Trial of new monitoring technology sheds light on the hidden lives of Hector’s dolphins 

04 July 2024

Research led by Nelson’s Cawthron Institute has shed new light on the underwater lives of Hector’s dolphins, including the animals’ feeding and diving behaviours which experts have not previously recorded. 

The study trialled the use of DTAGs (digital acoustic recording tags) fitted with suction cups and temporarily attached to Hector’s dolphins in Marlborough’s Te Koko-o-Kupe/Cloudy Bay.   

Cawthron Institute marine ecologist Dr Deanna Clement, who co-led the collaborative study working alongside experts from the Aarhus University (Denmark), University of Auckland and the Department of Conservation, says DTAG monitoring shows great promise. 

“We’ve traditionally been limited in how much we can learn about marine mammals by watching them from the surface – this new technology opens up a whole new world of information about how these precious animals live their lives underwater,” Dr Clement says. 

“One exciting thing we learned from sensors in the tags, is when the dolphins are hunting for food they often search upside down, a behaviour never previously recorded for Hector’s dolphins.” 

“We suspect it assists with how they use echolocation clicks to scan near the seabed for food.”  

Clement says the objective of the study was to identify new monitoring techniques to help government agencies to monitor and protect these dolphins that are listed as Nationally Vulnerable in the New Zealand Threat Classification System. 

“These dolphins are small, and we were looking for a temporary tracking technology to provide us with finer detail about their everyday behaviours. 

“Our goal with these tags is to gather detailed data to understand not just where they go, but also what they do all day for example, how they feed themselves, rest, and play 

The DTAGs were developed by Dr Mark Johnson (formerly of Denmark’s Aarhus University) and the devices are attached to the dolphin using four small suction cups. Researchers on a boat wait for the dolphins to bow ride with the boat and use a pole to attach the tag to the animal quickly and painlessly as possible.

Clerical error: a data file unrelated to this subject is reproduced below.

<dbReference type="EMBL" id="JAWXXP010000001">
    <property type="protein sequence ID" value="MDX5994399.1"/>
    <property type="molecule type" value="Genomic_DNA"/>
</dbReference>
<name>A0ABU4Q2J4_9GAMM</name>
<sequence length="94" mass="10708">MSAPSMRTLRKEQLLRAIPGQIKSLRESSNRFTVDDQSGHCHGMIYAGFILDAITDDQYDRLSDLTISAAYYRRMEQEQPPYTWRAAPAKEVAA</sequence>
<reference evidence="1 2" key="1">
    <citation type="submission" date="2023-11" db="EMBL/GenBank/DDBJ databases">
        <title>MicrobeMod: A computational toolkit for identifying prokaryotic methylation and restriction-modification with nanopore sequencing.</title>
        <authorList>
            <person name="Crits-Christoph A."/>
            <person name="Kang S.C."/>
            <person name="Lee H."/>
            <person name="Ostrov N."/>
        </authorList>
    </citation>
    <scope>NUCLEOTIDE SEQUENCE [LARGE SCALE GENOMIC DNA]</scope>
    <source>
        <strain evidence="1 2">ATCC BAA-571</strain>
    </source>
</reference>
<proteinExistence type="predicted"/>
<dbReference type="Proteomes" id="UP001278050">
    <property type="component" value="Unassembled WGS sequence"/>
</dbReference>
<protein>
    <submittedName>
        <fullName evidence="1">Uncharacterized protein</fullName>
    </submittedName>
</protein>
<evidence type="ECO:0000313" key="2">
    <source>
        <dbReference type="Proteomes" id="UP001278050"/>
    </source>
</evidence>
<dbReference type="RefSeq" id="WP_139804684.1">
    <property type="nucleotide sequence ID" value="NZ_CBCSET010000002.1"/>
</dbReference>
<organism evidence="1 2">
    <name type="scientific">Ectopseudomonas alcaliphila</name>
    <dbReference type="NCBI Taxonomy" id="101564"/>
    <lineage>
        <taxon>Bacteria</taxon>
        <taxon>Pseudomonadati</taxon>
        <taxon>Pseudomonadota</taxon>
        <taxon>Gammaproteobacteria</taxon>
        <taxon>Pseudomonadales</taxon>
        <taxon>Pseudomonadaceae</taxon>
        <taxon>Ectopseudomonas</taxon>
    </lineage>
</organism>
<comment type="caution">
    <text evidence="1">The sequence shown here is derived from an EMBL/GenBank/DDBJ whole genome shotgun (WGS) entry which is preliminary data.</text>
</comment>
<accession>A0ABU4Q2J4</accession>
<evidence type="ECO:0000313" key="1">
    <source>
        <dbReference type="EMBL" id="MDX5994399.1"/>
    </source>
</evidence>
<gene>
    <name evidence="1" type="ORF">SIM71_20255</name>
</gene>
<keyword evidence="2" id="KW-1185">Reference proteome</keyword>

“The suction cups keep the tag attached to the dolphin until it falls off naturally or detaches itself at a programmed time (a maximum of 24 hrs for this study) and then we head out in the boat to retrieve it.” 

Clement says part of the purpose of the study was to assess the impact this tagging method might have on these dolphins. 

“Their wellbeing is our top priority, so we only attempted to tag dolphins that approached the boat which is a sign they are comfortable and open to the interaction.  

“We monitored the tagged individuals to ensure there was no evidence the tagging process was too stressful, traumatic or harmful to the dolphins, and there wasn’t – some swam off after being tagged, but within minutes they were back alongside the boat again.” 

“I’m really confident this is going to be a valuable tool for us to learn more about the dolphins, with future opportunities to use them in other places around Aotearoa and compare the data – the behaviours we observe in one sub-population of Hector’s dolphins could be quite different to sub-populations in other areas based on geographical differences alone, helping inform the ongoing management of the species, so there’s heaps more to be done.” 

This research is funded by Fisheries New Zealand, and the report was reviewed by the Fisheries New Zealand Aquatic Environment Working Group. It will help inform whether and how DTAGs might be used as a monitoring tool for government funded research.  

To find out more, the report can be read here: AEBR 327 Novel technologies to monitor Māui and Hector’s dolphins: DTAG feasibility trial (

three men and a woman pose together in front of the ocean with an environmental monitoring device

Image: A Hector’s dolphin fitted with a temporary suction cup tag as part of the Fisheries NZ funded study.

Image: DOC staffer Mike Ogle rides on the bow as he attempts to deploy a suction cup tag onto a bow riding dolphin.

Deanna Clement, Marine Ecologist – Marine Mammals and Resource Management
Dr Deanna Clement
Team Leader – Marine Mammal Ecology
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